bellyache

I’ve had the worst one today. But that didn’t stop us from having a wonderful day. We filled it with languid walks, family naps, m.e. swings, thanksgiving grocery shopping, and good old routine. I topped it off with two ginger ales (in an attempt to soothe my tummy) and two chocolate bars (because I’ve been having the blues.) As usual, the chocolate was no help.

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yesterday

Our unit seems to be growing boxes. Everywhere I turn, a new one has appeared. Christmas is certainly coming. But one of these was not a Christmas present. Following the fall, I purchased a Japanese mattress for sweet bean. It lays on the floor and makes falls far less scary. Unlike a crib I can still cuddle with him before he goes to sleep. And, it had arrived, and lay in wait in one of those boxes.

In another box were his sheets, flannel to keep him warm, painted with bears and penguins and bunnies and moose to keep him smiling. So, yesterday we paired the sheets with the mattress and tried out the new sleeping arrangements. It was wonderful. I slept for the first time since the fall, and boomer slept with us since the bean first arrived on the scene. It seems she also yearned for a Japanese floor mattress; nothing else would do. I woke this morning sandwiched between boom and bean and I really couldn’t be happier.

Also, lest I forget, I really do have the best dad in the world. We shared some time on the couch after he picked boomer up from the groomers (she had gotten into something that warranted stronger stuff than I had.) It was really lovely. Even though I never really do know what to say.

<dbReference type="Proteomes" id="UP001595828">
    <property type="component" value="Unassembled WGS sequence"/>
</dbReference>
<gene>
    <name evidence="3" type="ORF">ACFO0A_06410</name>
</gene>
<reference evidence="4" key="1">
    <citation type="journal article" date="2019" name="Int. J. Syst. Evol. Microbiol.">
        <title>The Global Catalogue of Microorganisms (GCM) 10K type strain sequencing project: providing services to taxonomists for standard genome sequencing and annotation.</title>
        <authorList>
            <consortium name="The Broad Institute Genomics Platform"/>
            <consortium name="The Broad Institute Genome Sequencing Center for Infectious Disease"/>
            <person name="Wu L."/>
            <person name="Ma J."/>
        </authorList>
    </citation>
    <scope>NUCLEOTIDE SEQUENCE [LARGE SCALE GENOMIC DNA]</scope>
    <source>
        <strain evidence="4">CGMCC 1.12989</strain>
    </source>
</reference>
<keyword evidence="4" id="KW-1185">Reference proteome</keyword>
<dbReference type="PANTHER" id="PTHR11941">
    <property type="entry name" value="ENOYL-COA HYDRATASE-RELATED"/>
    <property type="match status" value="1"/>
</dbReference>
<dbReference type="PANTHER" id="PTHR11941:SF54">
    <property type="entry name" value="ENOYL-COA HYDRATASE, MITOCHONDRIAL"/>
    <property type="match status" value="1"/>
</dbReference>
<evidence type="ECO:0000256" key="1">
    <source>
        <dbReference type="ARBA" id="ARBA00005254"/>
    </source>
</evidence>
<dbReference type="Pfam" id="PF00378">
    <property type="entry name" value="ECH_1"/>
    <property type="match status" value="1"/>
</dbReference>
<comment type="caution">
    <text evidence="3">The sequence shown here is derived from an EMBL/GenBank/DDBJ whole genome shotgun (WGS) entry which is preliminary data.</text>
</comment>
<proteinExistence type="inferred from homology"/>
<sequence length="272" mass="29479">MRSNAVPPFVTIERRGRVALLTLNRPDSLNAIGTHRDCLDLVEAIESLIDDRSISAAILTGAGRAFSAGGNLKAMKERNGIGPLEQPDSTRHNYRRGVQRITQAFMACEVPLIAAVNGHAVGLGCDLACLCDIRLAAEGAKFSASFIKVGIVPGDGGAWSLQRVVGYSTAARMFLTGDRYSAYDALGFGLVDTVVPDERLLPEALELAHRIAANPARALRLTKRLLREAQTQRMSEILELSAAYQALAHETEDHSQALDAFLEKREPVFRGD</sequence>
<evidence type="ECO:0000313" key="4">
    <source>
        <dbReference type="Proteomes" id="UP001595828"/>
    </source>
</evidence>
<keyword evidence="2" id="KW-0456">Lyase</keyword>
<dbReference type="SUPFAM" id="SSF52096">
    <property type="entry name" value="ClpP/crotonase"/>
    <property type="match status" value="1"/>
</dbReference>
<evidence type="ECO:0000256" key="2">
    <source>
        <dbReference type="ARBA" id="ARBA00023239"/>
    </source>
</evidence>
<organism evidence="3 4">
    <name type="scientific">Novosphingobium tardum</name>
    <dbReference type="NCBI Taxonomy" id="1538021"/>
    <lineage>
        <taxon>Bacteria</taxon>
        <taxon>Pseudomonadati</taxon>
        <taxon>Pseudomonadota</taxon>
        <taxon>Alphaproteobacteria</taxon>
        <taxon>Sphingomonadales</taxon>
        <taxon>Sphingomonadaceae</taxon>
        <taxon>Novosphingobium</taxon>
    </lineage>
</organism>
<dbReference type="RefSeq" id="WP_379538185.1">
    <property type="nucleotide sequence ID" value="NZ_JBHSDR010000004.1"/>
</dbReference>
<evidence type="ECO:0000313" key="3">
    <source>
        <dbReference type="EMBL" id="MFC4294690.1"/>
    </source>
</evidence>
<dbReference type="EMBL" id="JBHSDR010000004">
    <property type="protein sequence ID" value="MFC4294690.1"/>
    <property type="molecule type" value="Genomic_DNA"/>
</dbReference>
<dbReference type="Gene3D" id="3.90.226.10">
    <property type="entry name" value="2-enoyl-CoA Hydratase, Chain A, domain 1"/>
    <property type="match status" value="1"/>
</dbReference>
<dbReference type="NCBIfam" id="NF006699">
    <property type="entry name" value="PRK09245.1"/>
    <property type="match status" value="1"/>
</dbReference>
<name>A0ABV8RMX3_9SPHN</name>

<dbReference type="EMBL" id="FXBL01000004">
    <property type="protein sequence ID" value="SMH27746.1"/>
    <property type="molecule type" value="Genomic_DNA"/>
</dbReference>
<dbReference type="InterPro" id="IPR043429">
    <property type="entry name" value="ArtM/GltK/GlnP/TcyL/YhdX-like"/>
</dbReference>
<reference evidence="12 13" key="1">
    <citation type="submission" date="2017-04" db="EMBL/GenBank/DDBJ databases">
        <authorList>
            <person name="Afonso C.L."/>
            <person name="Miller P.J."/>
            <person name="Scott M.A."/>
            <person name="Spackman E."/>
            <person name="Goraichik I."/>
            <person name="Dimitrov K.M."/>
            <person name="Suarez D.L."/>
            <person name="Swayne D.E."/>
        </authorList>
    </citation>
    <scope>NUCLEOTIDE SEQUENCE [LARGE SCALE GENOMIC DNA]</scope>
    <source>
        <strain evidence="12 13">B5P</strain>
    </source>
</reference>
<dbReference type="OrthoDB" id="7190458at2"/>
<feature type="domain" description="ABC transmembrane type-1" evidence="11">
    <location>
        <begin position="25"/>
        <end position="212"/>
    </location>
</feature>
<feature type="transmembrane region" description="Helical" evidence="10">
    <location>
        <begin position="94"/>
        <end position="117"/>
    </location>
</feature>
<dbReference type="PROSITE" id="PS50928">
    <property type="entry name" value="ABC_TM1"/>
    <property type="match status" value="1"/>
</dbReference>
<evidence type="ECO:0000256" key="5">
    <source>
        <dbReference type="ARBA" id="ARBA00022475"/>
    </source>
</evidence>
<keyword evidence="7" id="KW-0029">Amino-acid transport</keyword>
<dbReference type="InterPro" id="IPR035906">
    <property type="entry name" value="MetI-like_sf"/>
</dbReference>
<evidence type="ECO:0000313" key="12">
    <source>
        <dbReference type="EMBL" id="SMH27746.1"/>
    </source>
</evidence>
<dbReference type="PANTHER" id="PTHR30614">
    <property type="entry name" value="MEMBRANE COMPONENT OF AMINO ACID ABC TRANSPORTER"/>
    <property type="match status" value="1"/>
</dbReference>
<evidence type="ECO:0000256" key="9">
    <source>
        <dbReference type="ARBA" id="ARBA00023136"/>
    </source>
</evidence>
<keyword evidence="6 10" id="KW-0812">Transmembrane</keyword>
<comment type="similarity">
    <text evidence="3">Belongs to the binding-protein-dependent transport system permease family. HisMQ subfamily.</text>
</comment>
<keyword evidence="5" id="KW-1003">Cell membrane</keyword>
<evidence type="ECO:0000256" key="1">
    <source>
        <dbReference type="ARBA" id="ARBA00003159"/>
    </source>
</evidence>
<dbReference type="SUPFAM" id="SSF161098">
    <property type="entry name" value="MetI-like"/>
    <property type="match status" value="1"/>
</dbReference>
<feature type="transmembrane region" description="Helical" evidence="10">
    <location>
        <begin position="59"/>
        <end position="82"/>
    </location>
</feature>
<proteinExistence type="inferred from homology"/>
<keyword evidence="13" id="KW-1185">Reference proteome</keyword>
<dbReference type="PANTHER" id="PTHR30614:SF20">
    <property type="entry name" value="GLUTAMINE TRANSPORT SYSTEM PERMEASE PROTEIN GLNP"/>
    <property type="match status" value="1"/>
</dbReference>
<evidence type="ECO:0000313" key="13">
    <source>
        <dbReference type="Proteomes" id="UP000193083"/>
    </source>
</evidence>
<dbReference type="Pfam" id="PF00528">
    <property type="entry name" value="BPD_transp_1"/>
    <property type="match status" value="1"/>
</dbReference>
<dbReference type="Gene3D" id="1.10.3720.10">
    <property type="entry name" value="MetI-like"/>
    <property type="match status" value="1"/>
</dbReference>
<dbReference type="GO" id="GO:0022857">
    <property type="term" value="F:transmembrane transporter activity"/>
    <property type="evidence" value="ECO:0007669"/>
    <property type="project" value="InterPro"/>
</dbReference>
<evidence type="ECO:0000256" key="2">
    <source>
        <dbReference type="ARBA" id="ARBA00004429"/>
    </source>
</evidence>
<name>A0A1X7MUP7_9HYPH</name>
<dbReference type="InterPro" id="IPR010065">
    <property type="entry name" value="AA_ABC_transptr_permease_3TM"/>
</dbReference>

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firsts

Just before he fell asleep, bean brought his foot to his mouth and chewed on his button toes. It was his first time adopting that classic baby pose, and he already seems an expert.

Today, too, he rolled over on his mat. He loves to roll on the bed, in his crib, on the couch, on pillows, on any soft surface available to him, but the mat was never his jungle gym of choice. But now, with that first roll, he is exploring his surroundings with renewed interest. He rolled not once, but twice. And with his habit of rocking on his hands and knees I believe this little bean will be chasing boomer around in a matter of weeks.

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And my own first: I completed 100 squats at bodyweight (120 lbs) for time. I took a whomping 32 minutes and 14 seconds to complete the task. Intending to retest in 3 months, I have a goal of 20 minutes. My physical condition is in bad condition right now, but I have big plans for improved strength and endurance as well as overall athleticism. The workout was last Tuesday, and today I am finally able to walk again with a semblance of grace. The past few days I resembled a baby giraffe.

I am not pleased with my lack of commitment for, nor my whiny attitude toward, working out. So what if I have to begin again; the road has always been long, but that’s never stopped me before. This will NOT be a first.

be my baby

Today, bean let me hold him like a baby. He submitted to that classic newborn position, cradled in the crook of my arm, sleeping there with utter peace upon his face as it was within my heart. He’s not let me carry him thusly since I began to wrap him. His gassy belly likely prohibited the hold as entirely uncomfortable; air escapes more easily when one is upright.

This sweet remembrance of newness brought tears to my eyes. The little peach even let me recreate the lovely moment to show A; we both couldn’t stop grinning though, for it seemed a game it was such fun.